He called out National Security Advisor John Bolton for helping lead the United States into war in Iraq in 2003 and warned that Bolton is now leading the charge to drag the country into war with Iran.

“Iraq was a disaster,” he said. “War with Iran will be worse. It will lead to perpetual warfare. Our kids, our grandchildren: never ending war. We must do everything we can to stop international conflicts through diplomatic means, not war.”

He pledged to rally world leaders to cut military spending and use that money to combat climate change.

“Think about a world where instead of building more nuclear weapons, poison gas, tanks and guns,” he said, “China, Russia, India, Latin America, Africa and the United States are coming together to say, ‘We are going to save this planet for our children and our grandchildren.’”

Sanders attacked Trump and vowed to defeat the “most dangerous president in American history.”

A Focus on Immigration

After his Pasadena rally, Sanders and three other presidential candidates — Harris, Castro and Inslee — discussed their plans for immigration reform at the Unity + Freedom Forum at the Pasadena Hilton.

LA Mayor Eric Garcetti also spoke at the event, which was not open to the public, but more than 500 grassroots leaders and immigrant-rights advocates from across the nation were in attendance. About 7.1 million people watched Telemundo’s livestream of the event. Two moderators and several immigrants told their stories and asked questions of the candidates.

Harris claimed that there is bipartisan support for immigration reform on Capitol Hill and pledged to work on a bipartisan solution.

“Most Americans are acutely aware of the economic benefit to this country of having immigrants,” she said. “Farmers across the country, some of whom may have even voted for this president, understand that the strength of their farms and their continued success is in large part because of an immigrant workforce.”

Using executive orders, Harris said she would immediately reinstate Deferred Action for Childhood Arrivals (DACA), restore Temporary Protected Status protections and enact a moratorium on migrant detention facilities, as well as undo the Trump administration’s other “backward, hate-drive policies.” She said the administration’s child separation policy is not border security but rather a human rights abuse committed by the US government.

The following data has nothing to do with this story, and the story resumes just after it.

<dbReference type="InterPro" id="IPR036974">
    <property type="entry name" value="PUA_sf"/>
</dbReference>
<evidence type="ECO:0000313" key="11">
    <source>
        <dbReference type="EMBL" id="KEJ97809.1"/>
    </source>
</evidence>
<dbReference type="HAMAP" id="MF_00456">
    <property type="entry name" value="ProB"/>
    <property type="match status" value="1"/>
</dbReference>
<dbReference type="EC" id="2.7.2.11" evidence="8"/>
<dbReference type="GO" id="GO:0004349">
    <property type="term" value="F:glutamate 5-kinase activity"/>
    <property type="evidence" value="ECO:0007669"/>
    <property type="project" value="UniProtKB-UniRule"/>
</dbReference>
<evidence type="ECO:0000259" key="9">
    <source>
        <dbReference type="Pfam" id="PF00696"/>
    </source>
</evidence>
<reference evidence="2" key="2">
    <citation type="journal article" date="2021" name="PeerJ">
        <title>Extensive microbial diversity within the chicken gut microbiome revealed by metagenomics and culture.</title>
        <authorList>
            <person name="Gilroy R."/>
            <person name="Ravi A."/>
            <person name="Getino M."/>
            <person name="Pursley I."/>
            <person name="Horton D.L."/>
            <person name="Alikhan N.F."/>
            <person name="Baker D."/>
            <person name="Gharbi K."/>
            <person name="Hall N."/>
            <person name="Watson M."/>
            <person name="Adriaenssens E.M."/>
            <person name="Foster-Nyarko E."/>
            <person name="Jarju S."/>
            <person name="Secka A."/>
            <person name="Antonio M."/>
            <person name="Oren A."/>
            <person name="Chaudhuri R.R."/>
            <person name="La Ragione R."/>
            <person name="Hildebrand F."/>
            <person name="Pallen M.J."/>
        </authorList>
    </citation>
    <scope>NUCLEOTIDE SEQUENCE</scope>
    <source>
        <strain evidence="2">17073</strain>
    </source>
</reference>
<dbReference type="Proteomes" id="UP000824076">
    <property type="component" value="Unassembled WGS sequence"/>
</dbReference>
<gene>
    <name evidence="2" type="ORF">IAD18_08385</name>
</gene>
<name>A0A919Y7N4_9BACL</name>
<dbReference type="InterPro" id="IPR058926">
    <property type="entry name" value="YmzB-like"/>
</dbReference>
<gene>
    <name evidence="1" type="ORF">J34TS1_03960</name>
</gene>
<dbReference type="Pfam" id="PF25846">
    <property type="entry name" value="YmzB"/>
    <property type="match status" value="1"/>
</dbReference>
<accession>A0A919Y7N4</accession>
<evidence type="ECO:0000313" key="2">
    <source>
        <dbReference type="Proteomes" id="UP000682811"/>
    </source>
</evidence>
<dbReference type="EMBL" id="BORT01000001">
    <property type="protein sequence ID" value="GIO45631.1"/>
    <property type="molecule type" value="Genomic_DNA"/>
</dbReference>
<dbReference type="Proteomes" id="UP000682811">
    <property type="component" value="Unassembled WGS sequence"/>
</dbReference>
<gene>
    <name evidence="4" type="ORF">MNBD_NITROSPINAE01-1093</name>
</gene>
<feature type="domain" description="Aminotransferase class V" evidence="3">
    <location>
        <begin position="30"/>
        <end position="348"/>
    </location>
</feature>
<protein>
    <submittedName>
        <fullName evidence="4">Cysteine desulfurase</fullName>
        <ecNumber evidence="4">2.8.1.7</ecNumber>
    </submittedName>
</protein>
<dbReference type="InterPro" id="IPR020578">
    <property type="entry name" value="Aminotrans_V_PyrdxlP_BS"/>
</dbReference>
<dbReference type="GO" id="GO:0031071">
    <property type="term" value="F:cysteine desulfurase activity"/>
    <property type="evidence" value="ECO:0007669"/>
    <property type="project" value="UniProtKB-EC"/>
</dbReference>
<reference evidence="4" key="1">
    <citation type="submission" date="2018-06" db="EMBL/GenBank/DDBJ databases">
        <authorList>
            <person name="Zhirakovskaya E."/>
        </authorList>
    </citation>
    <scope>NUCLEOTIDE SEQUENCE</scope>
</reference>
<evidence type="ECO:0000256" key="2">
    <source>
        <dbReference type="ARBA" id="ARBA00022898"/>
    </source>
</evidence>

“Every day that we don’t resolve this issue there are real consequences to real human beings,” she said. “We need a president who understands the complexity of this issue.”

Castro described specific policy proposals he would enact if elected and said immigration has to be a top priority for the next president.

“On April 2, I released my very comprehensive and progressive ‘People First’ immigration plan, which includes decriminalizing border crossings and treating them as a civil offense, ending family detention, reuniting families, improving the legal immigration system, reinstating DACA and implementing a pathway to citizenship for DACA parents, increasing refugee admissions, eliminating for-profit migrant detention facilities, stopping the border wall, adding the number of visas to harness talent from around the world and getting rid of 287(g).”

Section 287(g) of the Immigration and Nationality Act authorizes the Department of Homeland Security to deputize state and local law enforcement officers to enforce federal immigration law.

Sanders called Trump a racist and pledged to establish a pathway to citizenship for the millions of undocumented immigrants currently in the United States.


Presidential candidates Bernie Sanders, Kamala Harris, Julián Castro, Jay Inslee and Kirsten Gillibrand campaign in Pasadena

Story by Justin Chapman | Photos by Mercedes Blackehart | LA Progressive | 6/6/2019

[A different version of this story was published in Pasadena Weekly.]

The 2020 hustings have officially arrived in Pasadena.